Subject: Re: GPL v3
From: Rick Moen <rick@linuxmafia.com>
Date: Fri, 27 Jan 2006 10:43:10 -0800

Quoting Ken Arromdee (arromdee@rahul.net):

> On Thu, 26 Jan 2006, Rick Moen wrote:
> > That other bit about fixed attributions making a work
> > non-free/proprietary is one reason why, although I'm a long-time
> > subscriber to debian-legal, I only rarely read it, in order to
> > safeguard my blood pressure: Author attributions may not be
> > stripped in derivative works by _default action of copyright law_,
> > so it is utter lunacy to assert, as poster Garrett and numerous
> > others do, that clauses to that same effect make the work non-free
> > through it "failing the Chinese Dissident Test". 
> > 
> > That is a perfect example of the aforementioned problem of certain
> > posters being context-challenged and ignorant of the law. 
> 
> Copyright law protects someone who wants to be attributed.

It also takes into account those who don't:  By statute (USA
jurisdiction, at least; others possibly), attribution is a guaranteed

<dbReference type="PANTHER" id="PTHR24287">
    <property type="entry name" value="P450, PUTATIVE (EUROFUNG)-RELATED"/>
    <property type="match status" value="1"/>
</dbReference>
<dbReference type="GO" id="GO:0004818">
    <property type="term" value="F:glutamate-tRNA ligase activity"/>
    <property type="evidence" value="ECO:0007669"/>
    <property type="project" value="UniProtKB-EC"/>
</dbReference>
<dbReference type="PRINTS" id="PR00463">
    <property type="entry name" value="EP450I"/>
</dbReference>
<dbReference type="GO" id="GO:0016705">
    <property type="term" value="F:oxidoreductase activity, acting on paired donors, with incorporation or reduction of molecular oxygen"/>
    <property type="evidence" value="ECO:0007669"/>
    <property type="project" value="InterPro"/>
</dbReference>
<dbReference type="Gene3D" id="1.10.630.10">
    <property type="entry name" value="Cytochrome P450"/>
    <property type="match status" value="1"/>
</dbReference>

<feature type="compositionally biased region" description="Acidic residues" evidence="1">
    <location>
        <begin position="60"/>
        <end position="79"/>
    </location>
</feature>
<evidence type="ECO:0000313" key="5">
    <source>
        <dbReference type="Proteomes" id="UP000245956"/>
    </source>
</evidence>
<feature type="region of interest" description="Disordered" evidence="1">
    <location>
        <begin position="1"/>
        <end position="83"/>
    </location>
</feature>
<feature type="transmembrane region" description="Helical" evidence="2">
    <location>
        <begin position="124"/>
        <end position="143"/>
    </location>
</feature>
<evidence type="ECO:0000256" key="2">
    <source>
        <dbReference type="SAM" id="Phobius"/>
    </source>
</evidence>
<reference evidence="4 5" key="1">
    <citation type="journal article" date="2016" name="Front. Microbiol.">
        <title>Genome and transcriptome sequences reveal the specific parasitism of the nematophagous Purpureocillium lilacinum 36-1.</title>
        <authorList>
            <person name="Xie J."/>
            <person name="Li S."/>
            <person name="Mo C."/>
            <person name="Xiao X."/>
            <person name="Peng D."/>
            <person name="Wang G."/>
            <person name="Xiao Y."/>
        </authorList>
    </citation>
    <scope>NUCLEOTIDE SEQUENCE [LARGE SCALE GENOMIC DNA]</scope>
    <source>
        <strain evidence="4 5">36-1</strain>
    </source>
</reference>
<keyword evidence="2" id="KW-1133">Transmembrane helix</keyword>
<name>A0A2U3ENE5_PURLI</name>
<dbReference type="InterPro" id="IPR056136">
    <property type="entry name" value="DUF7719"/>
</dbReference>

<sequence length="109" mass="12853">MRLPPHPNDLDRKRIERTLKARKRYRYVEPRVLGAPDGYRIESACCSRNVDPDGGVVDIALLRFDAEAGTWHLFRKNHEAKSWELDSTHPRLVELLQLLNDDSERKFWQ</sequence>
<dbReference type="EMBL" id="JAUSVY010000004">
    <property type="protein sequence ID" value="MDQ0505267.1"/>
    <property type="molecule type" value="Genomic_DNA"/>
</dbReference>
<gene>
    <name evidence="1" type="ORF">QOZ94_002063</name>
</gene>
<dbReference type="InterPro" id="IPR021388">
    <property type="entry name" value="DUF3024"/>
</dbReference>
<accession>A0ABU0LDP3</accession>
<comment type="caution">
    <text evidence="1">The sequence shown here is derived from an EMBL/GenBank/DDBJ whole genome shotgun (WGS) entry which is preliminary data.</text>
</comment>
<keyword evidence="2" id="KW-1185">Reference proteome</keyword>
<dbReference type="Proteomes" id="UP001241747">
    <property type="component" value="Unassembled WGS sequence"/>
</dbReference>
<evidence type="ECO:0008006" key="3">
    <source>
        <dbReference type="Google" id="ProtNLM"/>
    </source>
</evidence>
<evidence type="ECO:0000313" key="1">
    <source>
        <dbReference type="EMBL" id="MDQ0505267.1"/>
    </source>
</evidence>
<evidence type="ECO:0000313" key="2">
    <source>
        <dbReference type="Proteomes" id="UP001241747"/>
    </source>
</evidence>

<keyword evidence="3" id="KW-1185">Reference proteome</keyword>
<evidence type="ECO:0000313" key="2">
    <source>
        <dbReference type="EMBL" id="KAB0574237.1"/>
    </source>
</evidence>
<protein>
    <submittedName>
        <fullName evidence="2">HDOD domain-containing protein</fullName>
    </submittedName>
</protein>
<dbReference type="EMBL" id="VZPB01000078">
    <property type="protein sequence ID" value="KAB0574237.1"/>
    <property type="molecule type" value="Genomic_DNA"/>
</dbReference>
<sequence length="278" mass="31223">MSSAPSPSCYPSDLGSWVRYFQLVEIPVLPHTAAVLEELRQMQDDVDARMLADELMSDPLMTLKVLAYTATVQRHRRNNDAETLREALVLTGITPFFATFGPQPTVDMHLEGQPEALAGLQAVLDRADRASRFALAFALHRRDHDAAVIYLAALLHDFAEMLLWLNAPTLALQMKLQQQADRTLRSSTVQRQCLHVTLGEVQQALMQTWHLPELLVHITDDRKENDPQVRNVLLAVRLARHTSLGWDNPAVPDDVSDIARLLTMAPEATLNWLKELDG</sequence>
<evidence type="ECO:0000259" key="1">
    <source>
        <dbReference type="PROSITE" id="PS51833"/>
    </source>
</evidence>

right but can be disclaimed -- see 17 USC 106A.  Further, a "Chinese
dissident" who didn't wish to identified could obviously use either a
pseudonym or no name at all.

The (US-based) critic posting to debian-legal asserted that
Attribution-ShareAlike 2.0 is non-free (in part) because it would
prevent a "Chinese dissident" from avoiding identification as author.
Well, it simply doesn't.  A moment's contemplation of either the
mechanics of authorship or of copyright law would have revealed that to
him.  Thus my point.

> The Chinese Dissident Test protects someone who doesn't.  They're both
> about attribution, but about very different aspects of it.
> 
> They have nothing to do with each other.

You really didn't pay a lot of attention to what I said.  I hope the
above will help clarify.

Anyhow, far be it from me, within our metaphorical glass house, to throw
the stone of accusing others of being armchair lawyers, but the usual
use of the "Chinese Dissident Test" on debian-legal is exactly that sort
of excursion into legal blunderland, which in my view renders (typical)
postings on that mailing list a very poor guide to DFSG-freeness.

Additionally, for reasons I cited elsewhere in my earlier post, those 
postings (and Web pages abstracted from them) have no authority to speak
for the Debian Project.  (Thank heavens for small favours.)

-- 
Cheers,             
Rick Moen                 "Anger makes dull men witty, but it keeps them poor."
rick@linuxmafia.com                                   -- Elizabeth Tudor